The split of Bitcoin Cash from the main Bitcoin network is not without precedent; most likely, the fork will fall to the wayside as with previous forks like BitcoinXT, BitcoinDark, and BitcoinClassic.

What are the Options for Bitcoiners on August 1?

The first block of Bitcoin Cash is anticipated on August 1, 2017, 12:20 UTC. Given you control your private keys, you will have the same amount of BTC and BCH after the hard fork. Futures markets on ViaBTC estimate the value of BCH to be around 0.127 bitcoin or $344.58 at the time of writing, falling in value from around $550 just a few days ago. However, it is important to make clear that the futures market for BCH is likely to be highly illiquid and manipulated by those with a vested interest in BCH.

If you own bitcoin and it is held by an exchange or third party storage provider, then there is a chance you may not receive the BCH that is due to you. Given the surprise announcement, many exchanges do not have the time to adjust to the changing landscape. For example, exchanges such as Coinbase and Bitstamp will not be crediting customer’s accounts with Bitcoin Cash.

Bitstamp, the first fully licensed bitcoin exchange in the EU, stated, “As always, the safety of our customers’ funds remains our number one priority. To this end, as a security precaution, we will be disabling bitcoin deposits and withdrawals on 31 July 2017 at 23:00 hrs UTC to ensure that all BTC funds stored at Bitstamp remain secure. Trading will remain unaffected throughout. Deposits and withdrawals will be resumed only when we deem it safe and prudent to do so.”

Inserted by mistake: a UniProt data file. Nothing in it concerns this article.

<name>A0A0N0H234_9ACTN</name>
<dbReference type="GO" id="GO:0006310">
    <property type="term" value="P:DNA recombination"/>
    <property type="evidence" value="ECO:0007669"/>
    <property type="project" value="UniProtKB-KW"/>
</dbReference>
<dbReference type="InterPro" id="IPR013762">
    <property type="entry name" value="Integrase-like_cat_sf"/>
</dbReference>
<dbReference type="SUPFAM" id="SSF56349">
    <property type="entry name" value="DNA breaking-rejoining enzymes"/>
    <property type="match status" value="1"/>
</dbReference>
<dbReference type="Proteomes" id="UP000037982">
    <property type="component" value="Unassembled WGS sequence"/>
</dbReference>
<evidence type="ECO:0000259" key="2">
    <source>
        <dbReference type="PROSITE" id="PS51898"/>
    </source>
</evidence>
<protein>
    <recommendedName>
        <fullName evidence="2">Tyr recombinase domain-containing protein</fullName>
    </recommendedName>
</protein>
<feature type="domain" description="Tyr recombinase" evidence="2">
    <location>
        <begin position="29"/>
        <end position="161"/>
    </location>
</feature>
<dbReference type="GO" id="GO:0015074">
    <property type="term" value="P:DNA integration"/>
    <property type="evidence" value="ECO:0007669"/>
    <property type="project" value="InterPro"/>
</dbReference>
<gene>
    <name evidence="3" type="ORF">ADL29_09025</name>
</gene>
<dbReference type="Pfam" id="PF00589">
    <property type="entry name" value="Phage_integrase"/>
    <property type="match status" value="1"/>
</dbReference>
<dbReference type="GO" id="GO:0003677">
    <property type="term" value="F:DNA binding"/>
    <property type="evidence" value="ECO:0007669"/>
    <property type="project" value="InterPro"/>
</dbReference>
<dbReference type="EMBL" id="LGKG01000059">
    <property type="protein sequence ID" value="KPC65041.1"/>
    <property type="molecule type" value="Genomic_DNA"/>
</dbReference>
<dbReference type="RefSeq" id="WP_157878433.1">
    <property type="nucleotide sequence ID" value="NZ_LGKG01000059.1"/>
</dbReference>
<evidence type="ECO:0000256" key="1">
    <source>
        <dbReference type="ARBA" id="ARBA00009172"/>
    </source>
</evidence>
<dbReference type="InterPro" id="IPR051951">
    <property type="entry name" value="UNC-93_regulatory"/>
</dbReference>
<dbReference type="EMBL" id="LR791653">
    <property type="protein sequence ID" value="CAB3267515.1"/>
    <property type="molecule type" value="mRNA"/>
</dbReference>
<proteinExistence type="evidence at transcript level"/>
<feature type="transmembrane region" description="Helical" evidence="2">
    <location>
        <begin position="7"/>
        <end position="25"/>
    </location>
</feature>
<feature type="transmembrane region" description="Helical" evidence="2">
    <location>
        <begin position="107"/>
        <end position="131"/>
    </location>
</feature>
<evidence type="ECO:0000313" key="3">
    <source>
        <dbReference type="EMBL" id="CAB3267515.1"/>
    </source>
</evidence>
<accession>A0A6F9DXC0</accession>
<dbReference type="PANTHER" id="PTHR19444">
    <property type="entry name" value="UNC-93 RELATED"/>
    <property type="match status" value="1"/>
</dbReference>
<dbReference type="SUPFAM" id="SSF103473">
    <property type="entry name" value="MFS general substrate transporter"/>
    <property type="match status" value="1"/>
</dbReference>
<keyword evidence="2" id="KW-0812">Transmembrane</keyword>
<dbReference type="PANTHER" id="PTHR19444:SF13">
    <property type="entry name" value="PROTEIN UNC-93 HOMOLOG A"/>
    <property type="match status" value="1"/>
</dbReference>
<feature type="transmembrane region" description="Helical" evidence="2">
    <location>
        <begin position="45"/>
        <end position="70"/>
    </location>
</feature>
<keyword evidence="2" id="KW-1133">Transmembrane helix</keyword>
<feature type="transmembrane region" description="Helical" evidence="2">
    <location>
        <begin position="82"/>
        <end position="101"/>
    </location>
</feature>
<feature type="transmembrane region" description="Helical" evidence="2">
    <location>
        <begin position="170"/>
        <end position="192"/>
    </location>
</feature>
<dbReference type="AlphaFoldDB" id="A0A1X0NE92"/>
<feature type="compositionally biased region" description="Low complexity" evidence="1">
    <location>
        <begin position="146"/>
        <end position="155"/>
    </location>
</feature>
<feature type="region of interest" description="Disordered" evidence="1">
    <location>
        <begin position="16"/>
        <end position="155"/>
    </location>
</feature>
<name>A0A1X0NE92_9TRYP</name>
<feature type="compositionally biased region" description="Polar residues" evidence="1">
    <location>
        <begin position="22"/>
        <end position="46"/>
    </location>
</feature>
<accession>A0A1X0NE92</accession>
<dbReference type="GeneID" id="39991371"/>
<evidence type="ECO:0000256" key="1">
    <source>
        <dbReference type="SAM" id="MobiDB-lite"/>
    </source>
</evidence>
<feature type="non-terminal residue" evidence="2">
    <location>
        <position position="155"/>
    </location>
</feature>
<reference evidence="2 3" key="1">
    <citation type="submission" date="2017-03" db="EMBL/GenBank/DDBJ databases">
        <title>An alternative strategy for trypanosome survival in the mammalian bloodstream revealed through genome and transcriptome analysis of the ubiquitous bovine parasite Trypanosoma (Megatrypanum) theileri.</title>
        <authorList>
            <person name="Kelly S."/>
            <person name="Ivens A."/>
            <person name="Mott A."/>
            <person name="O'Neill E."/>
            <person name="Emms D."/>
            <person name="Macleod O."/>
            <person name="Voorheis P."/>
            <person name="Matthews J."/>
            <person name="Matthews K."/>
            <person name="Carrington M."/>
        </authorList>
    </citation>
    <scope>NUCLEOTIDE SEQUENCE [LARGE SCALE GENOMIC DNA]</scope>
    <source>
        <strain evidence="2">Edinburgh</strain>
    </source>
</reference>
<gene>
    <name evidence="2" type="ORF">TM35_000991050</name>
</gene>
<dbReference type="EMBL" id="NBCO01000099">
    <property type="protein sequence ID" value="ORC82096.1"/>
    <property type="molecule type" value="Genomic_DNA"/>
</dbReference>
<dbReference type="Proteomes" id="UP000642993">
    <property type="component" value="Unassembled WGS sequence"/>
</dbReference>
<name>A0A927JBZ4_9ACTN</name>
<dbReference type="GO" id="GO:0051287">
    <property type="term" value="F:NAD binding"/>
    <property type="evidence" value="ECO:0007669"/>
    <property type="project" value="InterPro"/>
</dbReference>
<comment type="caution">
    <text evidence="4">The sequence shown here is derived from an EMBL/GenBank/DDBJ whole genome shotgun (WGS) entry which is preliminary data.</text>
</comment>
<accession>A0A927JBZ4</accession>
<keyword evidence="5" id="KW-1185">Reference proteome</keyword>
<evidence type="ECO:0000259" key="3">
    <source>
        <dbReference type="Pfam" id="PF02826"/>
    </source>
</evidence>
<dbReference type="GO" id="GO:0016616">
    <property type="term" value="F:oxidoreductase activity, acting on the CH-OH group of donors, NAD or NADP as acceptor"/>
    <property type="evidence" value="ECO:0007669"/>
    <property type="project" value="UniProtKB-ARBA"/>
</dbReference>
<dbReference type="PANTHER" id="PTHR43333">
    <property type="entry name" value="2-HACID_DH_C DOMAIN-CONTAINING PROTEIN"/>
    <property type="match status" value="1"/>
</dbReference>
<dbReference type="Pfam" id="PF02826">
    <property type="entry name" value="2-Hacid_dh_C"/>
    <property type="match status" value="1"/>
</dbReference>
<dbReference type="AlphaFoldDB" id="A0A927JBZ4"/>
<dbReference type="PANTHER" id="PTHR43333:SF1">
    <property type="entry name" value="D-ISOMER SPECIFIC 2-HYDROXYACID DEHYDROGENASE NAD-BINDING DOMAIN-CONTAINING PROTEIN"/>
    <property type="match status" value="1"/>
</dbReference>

“We will leave it to our customers to decide whether to withdraw their BTC funds from Bitstamp prior to this cut-off date if they would like to access BCC or any other hard fork, and Bitstamp shall not be held liable for any consequences of that decision, from neither a financial, operational nor regulatory standpoint.”

On the other hand, many exchanges will support Bitcoin Cash and will credit customers balances with an equal amount according to their bitcoin holdings.

For instance, Kraken will credit customer balances with BCH and funding will be disabled and reenabled once the outcome of the fork is clear and the network is safe. Interestingly, margin trading will still be enabled and those with margin long positions on bitcoin will result in a BCH credit, whereas short margin positions will lead to a BCH debit. Kraken also warned traders of the consequences of holding margin positions through a period of such uncertainty: